Trinidad is unique among Caribbean Islands for the richness of its ecological resources, boasting the highest biological diversity in the region. Seven types of forest support more than 426 species of birds and hundreds of thousands of plants, over 100 species of mammals of which 58 species are bats, 70 species of reptiles, 600 species of butterflies, some of which are endemic, and a vast fauna of insects many of which are yet to be described by science.
The coastal areas include mangrove swamps of regional and global significance, offshore islets support breeding colonies of seabirds, and small but unique coral reefs are home to a variety of fish and other organisms.
The marine environment includes the cetaceans, whales and dolphins, and the West Indian manatee which travels between the Orinoco delta of the mainland and the East coast of Trinidad. Leatherback and green turtles nest on our beaches.
Trinidad is an oil producing country with well developed industrial infrastructure, an agriculture sector, sprawling urbanization and a rapidly expanding human population.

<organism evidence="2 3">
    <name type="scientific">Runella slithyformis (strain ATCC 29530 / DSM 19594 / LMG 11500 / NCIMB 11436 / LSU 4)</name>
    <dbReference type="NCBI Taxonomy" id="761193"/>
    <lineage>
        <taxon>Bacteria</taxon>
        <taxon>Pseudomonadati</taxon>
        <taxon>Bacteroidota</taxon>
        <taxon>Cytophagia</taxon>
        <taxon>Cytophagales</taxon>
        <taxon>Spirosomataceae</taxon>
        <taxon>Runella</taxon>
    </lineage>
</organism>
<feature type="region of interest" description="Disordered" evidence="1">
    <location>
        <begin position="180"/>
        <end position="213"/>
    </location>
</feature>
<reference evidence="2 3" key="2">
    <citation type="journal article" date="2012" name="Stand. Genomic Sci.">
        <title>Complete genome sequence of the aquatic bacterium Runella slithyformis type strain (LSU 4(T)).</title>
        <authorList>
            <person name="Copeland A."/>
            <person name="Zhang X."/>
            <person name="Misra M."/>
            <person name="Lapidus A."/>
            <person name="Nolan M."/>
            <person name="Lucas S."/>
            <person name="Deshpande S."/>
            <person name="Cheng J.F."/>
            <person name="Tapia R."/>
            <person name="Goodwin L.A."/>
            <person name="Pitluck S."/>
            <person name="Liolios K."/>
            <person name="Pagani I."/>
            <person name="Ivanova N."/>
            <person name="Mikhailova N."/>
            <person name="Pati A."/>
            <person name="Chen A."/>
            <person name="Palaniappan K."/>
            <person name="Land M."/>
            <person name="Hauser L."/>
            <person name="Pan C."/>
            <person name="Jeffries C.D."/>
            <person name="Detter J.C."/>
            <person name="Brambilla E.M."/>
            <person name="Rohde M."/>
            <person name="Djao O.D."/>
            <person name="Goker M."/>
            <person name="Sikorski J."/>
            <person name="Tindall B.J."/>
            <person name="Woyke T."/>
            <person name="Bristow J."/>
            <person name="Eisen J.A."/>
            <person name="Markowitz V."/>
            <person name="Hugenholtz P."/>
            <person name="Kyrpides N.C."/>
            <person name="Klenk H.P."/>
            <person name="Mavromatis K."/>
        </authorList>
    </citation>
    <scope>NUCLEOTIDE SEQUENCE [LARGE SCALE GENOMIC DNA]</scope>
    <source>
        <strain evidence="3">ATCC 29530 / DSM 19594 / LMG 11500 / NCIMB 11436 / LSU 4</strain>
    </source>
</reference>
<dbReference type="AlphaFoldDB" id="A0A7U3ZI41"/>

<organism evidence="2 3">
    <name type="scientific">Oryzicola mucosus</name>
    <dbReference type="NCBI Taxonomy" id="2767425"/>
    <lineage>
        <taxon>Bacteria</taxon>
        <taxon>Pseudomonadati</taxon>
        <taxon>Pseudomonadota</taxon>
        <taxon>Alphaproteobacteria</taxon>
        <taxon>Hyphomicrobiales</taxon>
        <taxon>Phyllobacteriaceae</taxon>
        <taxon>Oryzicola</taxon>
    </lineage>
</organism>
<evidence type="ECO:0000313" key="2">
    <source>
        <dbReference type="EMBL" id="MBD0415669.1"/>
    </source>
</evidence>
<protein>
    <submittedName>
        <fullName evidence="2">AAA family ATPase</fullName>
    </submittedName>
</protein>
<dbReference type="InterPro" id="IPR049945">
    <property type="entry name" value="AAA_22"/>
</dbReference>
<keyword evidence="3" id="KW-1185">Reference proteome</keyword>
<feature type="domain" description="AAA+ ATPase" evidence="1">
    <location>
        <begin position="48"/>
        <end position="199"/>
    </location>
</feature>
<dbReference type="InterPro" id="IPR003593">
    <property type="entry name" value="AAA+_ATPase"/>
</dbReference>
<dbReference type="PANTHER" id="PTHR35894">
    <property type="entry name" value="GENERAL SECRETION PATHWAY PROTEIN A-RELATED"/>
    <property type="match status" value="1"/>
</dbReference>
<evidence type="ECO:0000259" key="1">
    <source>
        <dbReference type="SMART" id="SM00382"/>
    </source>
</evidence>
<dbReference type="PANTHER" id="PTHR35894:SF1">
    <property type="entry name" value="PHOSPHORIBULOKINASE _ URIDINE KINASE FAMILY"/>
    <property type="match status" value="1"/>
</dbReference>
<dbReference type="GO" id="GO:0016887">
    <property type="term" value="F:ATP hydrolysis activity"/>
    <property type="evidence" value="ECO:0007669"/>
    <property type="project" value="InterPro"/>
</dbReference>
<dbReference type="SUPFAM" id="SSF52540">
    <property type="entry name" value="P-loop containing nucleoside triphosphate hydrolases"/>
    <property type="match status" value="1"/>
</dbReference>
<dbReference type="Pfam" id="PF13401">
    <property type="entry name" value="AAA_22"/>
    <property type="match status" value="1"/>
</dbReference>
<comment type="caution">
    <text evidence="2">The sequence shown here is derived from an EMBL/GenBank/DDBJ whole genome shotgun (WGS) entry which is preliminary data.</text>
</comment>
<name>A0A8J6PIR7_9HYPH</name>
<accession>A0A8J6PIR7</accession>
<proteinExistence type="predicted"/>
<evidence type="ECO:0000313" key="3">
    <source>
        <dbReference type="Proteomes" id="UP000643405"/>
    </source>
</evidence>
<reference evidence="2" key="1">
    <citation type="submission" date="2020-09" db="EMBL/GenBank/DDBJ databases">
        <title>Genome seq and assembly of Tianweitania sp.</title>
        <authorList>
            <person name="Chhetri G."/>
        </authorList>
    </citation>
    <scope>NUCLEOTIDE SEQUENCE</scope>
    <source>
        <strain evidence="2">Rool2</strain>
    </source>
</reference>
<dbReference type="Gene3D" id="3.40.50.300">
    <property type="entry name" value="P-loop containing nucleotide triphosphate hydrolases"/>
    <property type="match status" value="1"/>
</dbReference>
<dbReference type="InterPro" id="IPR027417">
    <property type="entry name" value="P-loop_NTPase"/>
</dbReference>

The Wildlife Orphanage and Rehabilitation Center has treated everything from bats to opossums, land snails to frigate birds and oiled land birds; rescued boas from under car hoods, caimans from backyards and factory sites, and owls from the sitting room. We have even been called out to treat and, sadly, euthanize, a Rough-toothed Dolphin.
W.O.R.C. is an incorporated non-profit company, staffed by
volunteers and funded by private and corporate
W.O.R.C. is at present the only registered Wildlife Rehabilitation Facility on the Island.
We are dedicated to providing care, medical treatment, recuperation and rehabilitation to orphaned, sick, displaced or injured native birds and animals, with the goal of returning them to their natural habitat.
In addition to treatment, the work of the Center generates valuable biological, behavioral and clinical data.
We work closely with the Governmental Wildlife Authority and Forestry Division and strive to set a standard in rehabilitation practice and management in Trinidad and Tobago.
W.O.R.C. relies entirely on volunteers to meet its needs and donations to fund its work.